In 1946, Ellis D. Atwood began to build a sanctuary for one of America's most magnificent beasts: the railway train, which was then on the brink of extinction. He rescued equipment from short lines in Maine and laid tracks around his cranberry bogs, where they would cart his harvests and carry visitors on scenic tours. These daytrips became such a draw that Ellis decided to augment his plantation with carnival attractions and holiday light displays. The park borrowed his initials to form its name, Edaville, and today, more than 65 years since Ellis purchased the first of his rails, the park continues to welcome families who flock there for the classic rides, outings aboard the train, and panoramas of growing cranberries.
A looming Ferris wheel rewards guests of all ages with a view of Edaville's layout. From the Tilt-a-Whirl and Red Baron plane rides to the old carousel and souvenir general store, the surroundings comprise a whimsical escape designed with young children and their parents in mind. To complement the 1,300-acre cranberry plantation, the Cranberry World exhibit provides a glimpse of antique cars and cranberry-harvesting gear, enlightening visitors with historical narratives about the fruit. Ellis's Playhouse contains a ball pit, maze, and train tables, which enable youngsters to see what subways looked like before they got shy and burrowed into the earth. Fall and winter seasons transform the park into a sparkling venue for Christmas lights and visits with Santa, with select dates offering magical rides aboard a train designed after the Polar Express.
Boating in Boston drops anchor at seven area locations—including local lakes, ponds, and Boston Harbor—helping visitors to undertake watery adventures with a fleet of more than 200 canoes, kayaks, sailboats, pedal boats, and paddleboards. Whether navigating the gentle eddies of Stoneham's Spot Pond or searching for the feral water-polo team rumored to inhabit Wakefield's Lake Quannapowitt, visitors can hit the water untrained or gain new proficiency with solo or group lessons. The crew of instructors also instills a love of boating in the littlest buccaneers with youth summer camps that teach basic skills and safety.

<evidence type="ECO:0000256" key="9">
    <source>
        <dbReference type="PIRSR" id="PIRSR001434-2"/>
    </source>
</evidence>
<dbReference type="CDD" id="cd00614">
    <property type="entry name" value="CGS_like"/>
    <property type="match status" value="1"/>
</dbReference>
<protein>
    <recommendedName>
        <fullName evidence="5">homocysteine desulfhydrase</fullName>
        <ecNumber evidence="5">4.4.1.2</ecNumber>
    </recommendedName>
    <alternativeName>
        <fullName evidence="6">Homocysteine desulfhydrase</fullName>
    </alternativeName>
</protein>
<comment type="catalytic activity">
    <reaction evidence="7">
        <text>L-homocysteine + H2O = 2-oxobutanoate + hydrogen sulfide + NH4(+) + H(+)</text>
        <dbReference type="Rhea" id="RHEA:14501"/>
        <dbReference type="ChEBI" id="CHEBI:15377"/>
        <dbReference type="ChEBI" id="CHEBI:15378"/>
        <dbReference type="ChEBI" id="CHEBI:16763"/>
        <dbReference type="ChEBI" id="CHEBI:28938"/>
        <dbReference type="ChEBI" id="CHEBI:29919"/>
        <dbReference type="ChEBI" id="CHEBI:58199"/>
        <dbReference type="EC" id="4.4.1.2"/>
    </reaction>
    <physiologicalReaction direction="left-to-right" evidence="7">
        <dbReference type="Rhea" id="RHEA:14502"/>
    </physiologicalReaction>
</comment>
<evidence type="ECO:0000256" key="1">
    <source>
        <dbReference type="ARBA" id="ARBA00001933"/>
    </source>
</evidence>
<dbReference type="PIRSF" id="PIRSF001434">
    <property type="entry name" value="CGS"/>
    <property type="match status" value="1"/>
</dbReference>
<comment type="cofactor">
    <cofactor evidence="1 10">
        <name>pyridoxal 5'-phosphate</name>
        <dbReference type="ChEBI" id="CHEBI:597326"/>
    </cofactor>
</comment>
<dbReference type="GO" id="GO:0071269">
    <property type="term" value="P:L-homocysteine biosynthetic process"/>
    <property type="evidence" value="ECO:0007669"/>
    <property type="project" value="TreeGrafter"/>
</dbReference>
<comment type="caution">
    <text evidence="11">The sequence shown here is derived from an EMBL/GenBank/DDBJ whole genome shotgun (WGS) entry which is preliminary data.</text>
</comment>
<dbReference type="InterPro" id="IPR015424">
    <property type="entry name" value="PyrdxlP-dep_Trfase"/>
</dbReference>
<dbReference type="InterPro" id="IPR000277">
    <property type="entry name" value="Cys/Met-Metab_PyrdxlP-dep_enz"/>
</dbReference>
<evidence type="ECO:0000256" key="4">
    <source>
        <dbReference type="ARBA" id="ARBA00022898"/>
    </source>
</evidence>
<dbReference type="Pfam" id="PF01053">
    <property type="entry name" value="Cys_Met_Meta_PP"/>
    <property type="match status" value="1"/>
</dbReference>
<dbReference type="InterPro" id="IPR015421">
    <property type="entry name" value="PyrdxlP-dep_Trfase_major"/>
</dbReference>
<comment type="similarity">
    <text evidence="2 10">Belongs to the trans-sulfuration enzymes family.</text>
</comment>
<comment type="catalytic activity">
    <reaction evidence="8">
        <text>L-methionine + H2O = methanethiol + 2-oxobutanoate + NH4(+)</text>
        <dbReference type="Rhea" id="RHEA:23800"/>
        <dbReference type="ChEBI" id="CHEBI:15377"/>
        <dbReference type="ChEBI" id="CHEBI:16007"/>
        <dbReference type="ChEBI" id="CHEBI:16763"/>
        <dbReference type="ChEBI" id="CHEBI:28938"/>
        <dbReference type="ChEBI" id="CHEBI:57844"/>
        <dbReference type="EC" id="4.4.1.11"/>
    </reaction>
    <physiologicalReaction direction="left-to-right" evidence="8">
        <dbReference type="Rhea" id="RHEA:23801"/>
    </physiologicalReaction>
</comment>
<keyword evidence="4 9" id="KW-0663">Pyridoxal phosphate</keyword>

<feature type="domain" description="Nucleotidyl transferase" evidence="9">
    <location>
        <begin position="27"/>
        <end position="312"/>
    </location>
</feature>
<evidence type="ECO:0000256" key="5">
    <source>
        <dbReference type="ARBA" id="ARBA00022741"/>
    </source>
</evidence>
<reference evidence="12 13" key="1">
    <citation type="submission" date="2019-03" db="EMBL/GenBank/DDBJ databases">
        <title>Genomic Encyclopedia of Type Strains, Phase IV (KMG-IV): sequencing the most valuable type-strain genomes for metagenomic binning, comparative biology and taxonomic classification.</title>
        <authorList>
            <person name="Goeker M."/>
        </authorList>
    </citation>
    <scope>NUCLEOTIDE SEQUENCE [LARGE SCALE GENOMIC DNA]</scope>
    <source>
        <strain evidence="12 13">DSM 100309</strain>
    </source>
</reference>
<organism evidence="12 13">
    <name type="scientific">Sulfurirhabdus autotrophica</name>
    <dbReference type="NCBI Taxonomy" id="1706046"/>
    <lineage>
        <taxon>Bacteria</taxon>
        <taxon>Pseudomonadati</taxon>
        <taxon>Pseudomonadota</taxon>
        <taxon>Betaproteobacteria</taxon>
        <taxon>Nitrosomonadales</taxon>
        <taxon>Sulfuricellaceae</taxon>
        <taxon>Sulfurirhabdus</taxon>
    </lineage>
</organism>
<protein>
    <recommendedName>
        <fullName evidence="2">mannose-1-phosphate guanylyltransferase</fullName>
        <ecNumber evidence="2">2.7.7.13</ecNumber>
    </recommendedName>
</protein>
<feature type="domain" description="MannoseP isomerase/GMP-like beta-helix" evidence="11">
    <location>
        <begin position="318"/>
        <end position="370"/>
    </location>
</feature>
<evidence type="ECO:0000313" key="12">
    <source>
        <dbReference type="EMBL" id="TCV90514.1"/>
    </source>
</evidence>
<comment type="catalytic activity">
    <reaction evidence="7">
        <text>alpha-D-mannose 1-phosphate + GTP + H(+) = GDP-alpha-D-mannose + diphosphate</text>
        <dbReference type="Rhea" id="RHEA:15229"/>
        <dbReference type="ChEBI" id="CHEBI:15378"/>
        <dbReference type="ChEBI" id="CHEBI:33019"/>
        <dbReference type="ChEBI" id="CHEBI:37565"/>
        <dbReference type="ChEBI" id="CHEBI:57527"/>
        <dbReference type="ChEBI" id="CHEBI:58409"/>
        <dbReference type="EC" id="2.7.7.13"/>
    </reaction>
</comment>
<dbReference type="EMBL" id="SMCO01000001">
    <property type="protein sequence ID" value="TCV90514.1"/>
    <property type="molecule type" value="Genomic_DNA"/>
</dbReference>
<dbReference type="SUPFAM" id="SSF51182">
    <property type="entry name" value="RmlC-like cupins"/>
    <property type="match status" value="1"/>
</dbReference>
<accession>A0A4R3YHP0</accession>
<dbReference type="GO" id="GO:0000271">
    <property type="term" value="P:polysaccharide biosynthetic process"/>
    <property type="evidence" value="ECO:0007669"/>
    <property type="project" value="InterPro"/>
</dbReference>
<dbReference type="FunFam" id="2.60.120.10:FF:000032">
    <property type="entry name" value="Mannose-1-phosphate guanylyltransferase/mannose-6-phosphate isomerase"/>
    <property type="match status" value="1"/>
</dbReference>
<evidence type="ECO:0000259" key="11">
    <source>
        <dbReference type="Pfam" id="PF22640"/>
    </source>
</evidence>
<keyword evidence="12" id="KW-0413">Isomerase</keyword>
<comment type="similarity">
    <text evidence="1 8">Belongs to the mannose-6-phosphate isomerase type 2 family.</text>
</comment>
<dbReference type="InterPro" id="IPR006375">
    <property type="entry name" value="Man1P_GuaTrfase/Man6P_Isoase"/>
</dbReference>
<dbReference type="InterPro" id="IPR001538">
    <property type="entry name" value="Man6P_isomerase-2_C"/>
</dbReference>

You're rarely guaranteed to see a whale, unless you go to the aquarium or you're watching Free Willy very carefully. On voyages with Provincetown Whale Watches, however, sightings are guaranteed. The expert crew helps passengers spot species from humpback whales to pilot whales during trips that traverse North Atlantic waters en route to Stellwagen Bank. On the boat's lower deck and roomy sun decks, passengers might also spot porpoises, seals, and dolphins. Between sightings, patrons can listen to the crew's historical tidbits about Provincetown, and head to a galley that's stocked with food and drinks.
Tendrils of fog typically set the stage for a spooky film, but they provide the backdrop for laser battles at Bentley's Playland & Laser Tag. Fog curls through the play center’s spacious laser-tag arena, minimizing visibility as players strive to train their laser guns on their opponents’ sensors. An adrenaline-pumping soundtrack further sets the mood, enhancing the competition without the use of one long crescendo.
Meanwhile, in Playland, youngsters burrow through the Mega Climber, a complex of tubes, slides, nets, and windows outfitted with soft-play balls. While they clamber through the structure or play pirate at Buccaneer Bay, their parents supervise from a lounge outfitted with complimentary massage chairs. Tots aged 2 or younger play on their own private play structure in Toddler Town, and visitors of all ages can test their air-hockey and pool talent in the arcade.
Fish don’t say “cheese.” But that doesn’t stop captains Doug and Jeff Amorello from snapping photos of the monstrous striped bass and bluefish that their customers reel in. The two own Sashamy Sportfishing, where they orchestrate half-day fishing trips around Plymouth Harbor aboard their 36-foot charter fishing boat, Sashamy. As full-time fishermen, the duo knows their way around the area, and as family members, the two have a soft spot for promoting wholesome activities. They welcome all ages aboard their boat, fostering the future of fishing stories shared between fathers and sons, mothers and daughters, and teenagers and their cell phones.
With iridescent miniature golf courses in malls throughout North America, Glowgolf adds elements of phosphorescent fun to shopping sessions. Courses contain sights such as light-defying blush corals, incandescent animals, and lush foliage reminiscent of the glowing trees on Neptune. Each pass is good for three 18-hole games, giving golfers ample opportunity to get familiar with each hole's obstacles. Equipment is available on the spot, so players won't have to carry around personal clubs or seek out a bioluminescent caddie.